We love finding new ways to work your core. The powerhouse muscle group provides stability and strength for everything from lifting heavier weights to dance cardio, so giving it some extra TLC is never a bad idea.
Plus, who doesn’t like working out on a big, bouncy ball? Not only is it’s fun, it’s good for your abs, too. A 2014 study found that older adults who did 20-minute workouts with a stability ball 5 times per week increased strength in their core, back, and glutes.Seong GK, et al. (2014). The effect of trunk stabilization exercises with a Swiss ball on core muscle activation in the elderly. DOI: 10.1589/jpts.26.1473
And if you’re someone who struggles with chronic low back pain, especially during core exercises, fear not. A 2013 study found that peeps who worked out with a stability ball for 8 weeks put less weight on their back muscles and experienced pain relief.Chung S, et al. (2013). Effects of stabilization exercise using a ball on mutifidus cross-sectional area in patients with chronic low back pain. https://www.ncbi.nlm.nih.gov/pmc/articles/PMC3772599/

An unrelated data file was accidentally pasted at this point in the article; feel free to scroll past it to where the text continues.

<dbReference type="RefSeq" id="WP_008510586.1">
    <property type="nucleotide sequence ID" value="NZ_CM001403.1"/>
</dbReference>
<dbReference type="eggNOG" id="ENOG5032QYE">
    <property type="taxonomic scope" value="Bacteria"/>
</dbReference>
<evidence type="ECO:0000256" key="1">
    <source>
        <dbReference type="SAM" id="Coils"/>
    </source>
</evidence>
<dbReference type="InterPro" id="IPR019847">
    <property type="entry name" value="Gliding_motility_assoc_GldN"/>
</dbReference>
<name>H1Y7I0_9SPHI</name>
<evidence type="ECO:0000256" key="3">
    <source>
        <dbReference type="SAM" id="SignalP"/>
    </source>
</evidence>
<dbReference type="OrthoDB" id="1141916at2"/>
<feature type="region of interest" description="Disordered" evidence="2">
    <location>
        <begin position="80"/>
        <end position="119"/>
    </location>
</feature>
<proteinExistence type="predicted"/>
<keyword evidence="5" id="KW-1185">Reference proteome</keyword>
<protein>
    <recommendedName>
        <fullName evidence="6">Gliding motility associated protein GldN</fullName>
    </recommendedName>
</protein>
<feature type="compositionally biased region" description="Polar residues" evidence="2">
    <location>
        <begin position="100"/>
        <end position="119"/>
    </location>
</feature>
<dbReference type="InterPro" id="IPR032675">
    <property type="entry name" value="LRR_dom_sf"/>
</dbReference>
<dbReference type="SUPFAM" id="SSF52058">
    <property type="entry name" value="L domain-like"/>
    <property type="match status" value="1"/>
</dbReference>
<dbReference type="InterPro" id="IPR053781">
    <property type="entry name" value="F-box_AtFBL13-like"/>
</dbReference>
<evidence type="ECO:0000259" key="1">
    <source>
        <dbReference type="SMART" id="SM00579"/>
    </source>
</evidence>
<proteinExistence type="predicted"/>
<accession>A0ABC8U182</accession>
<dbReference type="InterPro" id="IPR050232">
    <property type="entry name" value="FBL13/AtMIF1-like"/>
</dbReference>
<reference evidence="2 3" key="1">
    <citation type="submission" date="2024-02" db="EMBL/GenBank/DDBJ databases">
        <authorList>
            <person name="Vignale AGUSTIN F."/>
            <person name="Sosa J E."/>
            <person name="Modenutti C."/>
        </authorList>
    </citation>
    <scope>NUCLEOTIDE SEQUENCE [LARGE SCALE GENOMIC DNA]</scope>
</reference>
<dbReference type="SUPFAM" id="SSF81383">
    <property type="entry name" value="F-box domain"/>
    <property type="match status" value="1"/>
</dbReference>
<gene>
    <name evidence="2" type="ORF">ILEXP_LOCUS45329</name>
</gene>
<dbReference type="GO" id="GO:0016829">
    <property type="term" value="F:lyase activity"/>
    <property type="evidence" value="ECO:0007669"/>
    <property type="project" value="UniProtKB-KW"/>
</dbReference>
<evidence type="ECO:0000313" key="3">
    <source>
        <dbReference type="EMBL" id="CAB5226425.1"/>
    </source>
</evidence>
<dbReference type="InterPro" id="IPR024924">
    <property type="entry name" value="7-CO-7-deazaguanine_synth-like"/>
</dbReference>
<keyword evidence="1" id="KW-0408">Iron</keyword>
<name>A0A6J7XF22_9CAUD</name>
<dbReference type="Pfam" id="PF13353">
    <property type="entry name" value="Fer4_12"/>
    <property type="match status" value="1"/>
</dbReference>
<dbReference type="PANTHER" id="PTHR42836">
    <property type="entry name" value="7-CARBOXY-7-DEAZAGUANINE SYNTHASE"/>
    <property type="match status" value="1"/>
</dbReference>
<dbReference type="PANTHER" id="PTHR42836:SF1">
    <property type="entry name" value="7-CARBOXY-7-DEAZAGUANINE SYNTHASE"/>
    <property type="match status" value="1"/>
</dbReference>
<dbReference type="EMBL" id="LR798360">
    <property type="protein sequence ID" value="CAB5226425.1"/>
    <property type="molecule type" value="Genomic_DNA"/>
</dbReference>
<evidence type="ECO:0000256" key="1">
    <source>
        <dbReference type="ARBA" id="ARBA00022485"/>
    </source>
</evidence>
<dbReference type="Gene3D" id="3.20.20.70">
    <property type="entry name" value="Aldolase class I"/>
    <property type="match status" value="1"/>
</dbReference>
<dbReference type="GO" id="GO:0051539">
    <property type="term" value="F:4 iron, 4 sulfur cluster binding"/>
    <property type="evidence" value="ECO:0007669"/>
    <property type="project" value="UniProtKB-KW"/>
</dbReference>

If you’re into running, there are solid benefits for working out your abs. A 2019 study showed that folks who trained their core for 8 weeks had better balance, core endurance, and “running economy,” which is fancy talk for how much energy you expend while booking it.Hung KC, et al. (2019). Effects of 8-week core training on core endurance and running economy. DOI: 10.1371/journal.pone.0213158